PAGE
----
When I was asked to write a short article on coping with Parkinson’s Disease I was as you can imagine, delighted to see my name in print.
Previously, the nearest I had ever got to such status was being editor of a London-based Parish magazine and that was in my youth!
This voluntary job suited me well as it allowed me to talk to others on a range of issues which affected the local community. These issues were often of a delicate and personal nature.
The local community delivery area for the magazine included the now famous Old Kent Road. Famous for being the cheapest property on the Monopoly board game, but also for its association with the Kray brothers, the boxer Henry Cooper and the childhood homes to Tommy Steele and Max Bygraves.
It was also famous for being the home of the Millwall football team who, during my childhood years, gained a negative reputation for fighting among its supporters and others.
So when reporting to an audience of that calibre you had to be sure that your printed word was based on fact not fiction. We had to learn how to listen, identify areas for concern, seek views of others and be trusted by those who were involved in the change areas that would be affected. St. Richard’s Hospice is today a shining example of how best to do this.
My first role was as a volunteer editor. As well as an editor we also had a deputy for organising print runs and a legal guy to approve our printed word. The magazine was run by an innovative management team of volunteers.
Look at St. Richard’s Hospice today and you will experience volunteers at their very best. Alongside them we have the professionals and support staff. I compare these practical skills people to the editors’ office team because although I was an editor I needed a much more in-depth understanding of how to produce a magazine of quality.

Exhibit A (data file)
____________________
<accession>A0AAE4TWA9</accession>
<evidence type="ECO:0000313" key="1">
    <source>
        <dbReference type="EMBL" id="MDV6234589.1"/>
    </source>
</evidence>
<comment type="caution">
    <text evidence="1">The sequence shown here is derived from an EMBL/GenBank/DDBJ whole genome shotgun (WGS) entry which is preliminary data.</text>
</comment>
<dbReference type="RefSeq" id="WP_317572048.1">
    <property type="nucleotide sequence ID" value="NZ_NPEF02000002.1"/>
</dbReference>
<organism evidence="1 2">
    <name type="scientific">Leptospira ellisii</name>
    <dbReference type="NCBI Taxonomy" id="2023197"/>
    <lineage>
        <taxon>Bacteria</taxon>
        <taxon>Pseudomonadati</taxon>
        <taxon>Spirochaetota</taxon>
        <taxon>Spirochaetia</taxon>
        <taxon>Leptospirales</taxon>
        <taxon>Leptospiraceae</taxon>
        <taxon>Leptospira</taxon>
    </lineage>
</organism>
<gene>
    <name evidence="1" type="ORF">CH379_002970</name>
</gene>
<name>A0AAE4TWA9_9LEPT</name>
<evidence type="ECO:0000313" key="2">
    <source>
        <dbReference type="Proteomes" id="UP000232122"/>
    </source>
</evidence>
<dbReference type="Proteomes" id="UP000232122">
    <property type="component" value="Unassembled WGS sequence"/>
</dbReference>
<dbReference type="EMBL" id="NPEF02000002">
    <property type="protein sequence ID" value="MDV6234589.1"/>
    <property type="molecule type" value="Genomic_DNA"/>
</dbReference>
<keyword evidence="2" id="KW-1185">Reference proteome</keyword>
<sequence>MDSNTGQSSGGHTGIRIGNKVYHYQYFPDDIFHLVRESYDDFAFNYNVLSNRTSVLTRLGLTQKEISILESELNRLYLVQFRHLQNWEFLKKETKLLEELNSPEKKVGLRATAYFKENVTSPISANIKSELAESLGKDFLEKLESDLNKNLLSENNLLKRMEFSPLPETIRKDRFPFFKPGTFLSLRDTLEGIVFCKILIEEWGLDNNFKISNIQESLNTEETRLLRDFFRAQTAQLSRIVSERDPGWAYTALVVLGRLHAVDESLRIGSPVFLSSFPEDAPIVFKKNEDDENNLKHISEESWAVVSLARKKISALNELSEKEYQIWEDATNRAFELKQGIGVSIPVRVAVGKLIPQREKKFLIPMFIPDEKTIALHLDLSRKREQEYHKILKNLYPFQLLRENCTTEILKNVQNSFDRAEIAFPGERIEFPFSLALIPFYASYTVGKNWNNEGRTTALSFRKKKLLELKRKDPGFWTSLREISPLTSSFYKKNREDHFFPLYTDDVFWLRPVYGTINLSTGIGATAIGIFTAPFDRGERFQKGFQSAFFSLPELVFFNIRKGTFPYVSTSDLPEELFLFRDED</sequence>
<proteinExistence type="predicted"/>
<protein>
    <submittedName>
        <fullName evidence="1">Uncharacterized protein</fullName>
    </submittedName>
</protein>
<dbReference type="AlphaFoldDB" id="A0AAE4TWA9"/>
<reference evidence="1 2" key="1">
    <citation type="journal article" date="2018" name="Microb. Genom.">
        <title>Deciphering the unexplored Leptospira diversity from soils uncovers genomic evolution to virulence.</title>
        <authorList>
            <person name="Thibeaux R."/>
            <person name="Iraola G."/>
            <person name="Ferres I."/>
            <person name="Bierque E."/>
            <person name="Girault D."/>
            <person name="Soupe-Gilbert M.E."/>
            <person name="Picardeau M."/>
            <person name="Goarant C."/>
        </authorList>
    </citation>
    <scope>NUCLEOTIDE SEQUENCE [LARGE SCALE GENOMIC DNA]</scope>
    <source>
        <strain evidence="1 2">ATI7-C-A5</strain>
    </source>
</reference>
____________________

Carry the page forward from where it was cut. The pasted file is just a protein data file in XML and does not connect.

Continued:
As magazine editor I soon discovered I needed to be in-tune with the latest developments and that was best achieved by listening and explaining to the readers in simple terms that they could understand.
Here again St. Richards comes to mind as they have specialist staff who are skilled in the ability to talk with you so that you understand clearly what is happening and you can discuss with staff things that may be troubling you.
In short, using the expertise of St. Richard’s Hospice is similar to how we used the editorial group all those years ago. None of us had all the answers but we found that by pooling our expertise we could support and understand each other. That is why so many people benefit from St. Richard’s because of its unique approach to caring and sharing.
The latest new recruit to the ‘PD Club’ is Billy Connolly. He summed up the importance of being able to use the right words by recalling one of his interviews when he was told about the disease. The doctor said:
‘You have Parkinson’s Disease and you know there is no cure.’ ‘How much better I would have felt’ said Billy, if he had said ‘We have YET to find a cure.’ Thanks to the sterling work of St. Richards Hospice you can be assured finding the right words comes easier.
What does the Bishop of Lichfield, Muhammad Ali, Michael J. Fox and Billy Connolly share? The answer is that they all suffer from Parkinson Disease.
During this challenging time, we are doing our utmost to continue caring for the patients and loved ones who need us most.
The way we work has been adapted, with many of our services delivered remotely – such as over the phone, or by video call. And we are working closely with other health care professionals in Worcestershire to share knowledge and expertise at this time.
Latest changes at St Richard’s Hospice
Please do not visit St Richard’s Hospice if you have a high temperature or new, continuous cough. If you have these symptoms, please stay at home and self-isolate for seven days. See NHS advice on coronavirus.
Thank you for your support and understanding at this difficult time.